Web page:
Another critical factor that sets "make-a-difference people" apart is their deep level of commitment in four key areas:

1. Make-a-difference people are committed to excellence.
to someone else’s standard of excellence isn’t an option; they set
their own bar, and they set it high.  If you want to be a
difference-maker, your bar of excellence should be higher than anyone
else’s.  In other words, you should expect more out of yourself than
anyone else expects out of you.

2. Make-a-difference people are committed to service.
Burns once said, "When you stop giving and offering something to the
rest of the world, it’s time to turn out the lights."  That is so
true.  Anyone can call himself a servant-leader, but that description
is meaningless unless it’s accompanied by action.  True servanthood
manifests itself in the following four ways:

  • It puts others ahead of an individual agenda.  True servants
    aren’t in it for themselves; they’re committed to the growth and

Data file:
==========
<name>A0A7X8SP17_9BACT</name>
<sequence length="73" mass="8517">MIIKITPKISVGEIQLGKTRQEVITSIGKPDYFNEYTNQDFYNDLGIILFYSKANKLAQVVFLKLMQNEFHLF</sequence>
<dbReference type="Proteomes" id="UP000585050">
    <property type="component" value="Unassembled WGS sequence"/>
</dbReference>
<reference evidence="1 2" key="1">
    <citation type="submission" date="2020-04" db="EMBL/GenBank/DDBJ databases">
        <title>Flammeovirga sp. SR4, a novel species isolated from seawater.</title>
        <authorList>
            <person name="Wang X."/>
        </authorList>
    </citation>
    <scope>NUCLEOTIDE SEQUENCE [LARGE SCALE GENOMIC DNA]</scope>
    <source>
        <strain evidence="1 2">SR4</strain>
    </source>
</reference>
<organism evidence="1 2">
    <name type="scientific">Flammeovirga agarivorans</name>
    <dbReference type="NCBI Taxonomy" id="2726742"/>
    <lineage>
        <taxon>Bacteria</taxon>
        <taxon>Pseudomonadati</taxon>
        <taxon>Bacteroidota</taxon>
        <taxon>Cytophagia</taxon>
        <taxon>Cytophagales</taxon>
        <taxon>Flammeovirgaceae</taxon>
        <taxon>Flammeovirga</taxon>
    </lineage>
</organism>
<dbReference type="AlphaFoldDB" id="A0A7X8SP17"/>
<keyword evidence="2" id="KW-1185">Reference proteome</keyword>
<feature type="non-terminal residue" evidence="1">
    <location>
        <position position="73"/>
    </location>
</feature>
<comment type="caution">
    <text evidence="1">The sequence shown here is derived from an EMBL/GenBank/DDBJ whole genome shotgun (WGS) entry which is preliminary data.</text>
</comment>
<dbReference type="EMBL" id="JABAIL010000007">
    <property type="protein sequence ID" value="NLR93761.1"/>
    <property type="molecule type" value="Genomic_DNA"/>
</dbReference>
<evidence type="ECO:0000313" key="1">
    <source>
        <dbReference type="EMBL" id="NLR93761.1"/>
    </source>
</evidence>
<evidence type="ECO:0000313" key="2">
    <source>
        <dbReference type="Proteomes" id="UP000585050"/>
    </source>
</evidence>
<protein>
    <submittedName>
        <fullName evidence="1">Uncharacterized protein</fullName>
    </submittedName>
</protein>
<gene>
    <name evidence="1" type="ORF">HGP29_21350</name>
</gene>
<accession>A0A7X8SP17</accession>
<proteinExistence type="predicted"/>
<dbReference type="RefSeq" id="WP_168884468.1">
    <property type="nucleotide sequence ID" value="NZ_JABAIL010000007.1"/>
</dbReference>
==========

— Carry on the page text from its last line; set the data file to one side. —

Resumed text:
well-being of the people they’re serving.
  • It begins with security.  Service often takes us out of our comfort
    zone, and in order to function effectively in such unfamiliar
    territory, confidence is a necessity.
  • It initiates service to others.  It doesn’t wait to be served.  It doesn’t wait to be asked to serve.  It goes first.
  • It is not position-conscious.  You show me a person who serves, and I’ll show you someone who cares little about titles.

3. Make-a-difference people are committed to growth.
have found that there are three types of people on earth: the
unlearned, the learned and the learning.  If you want to make a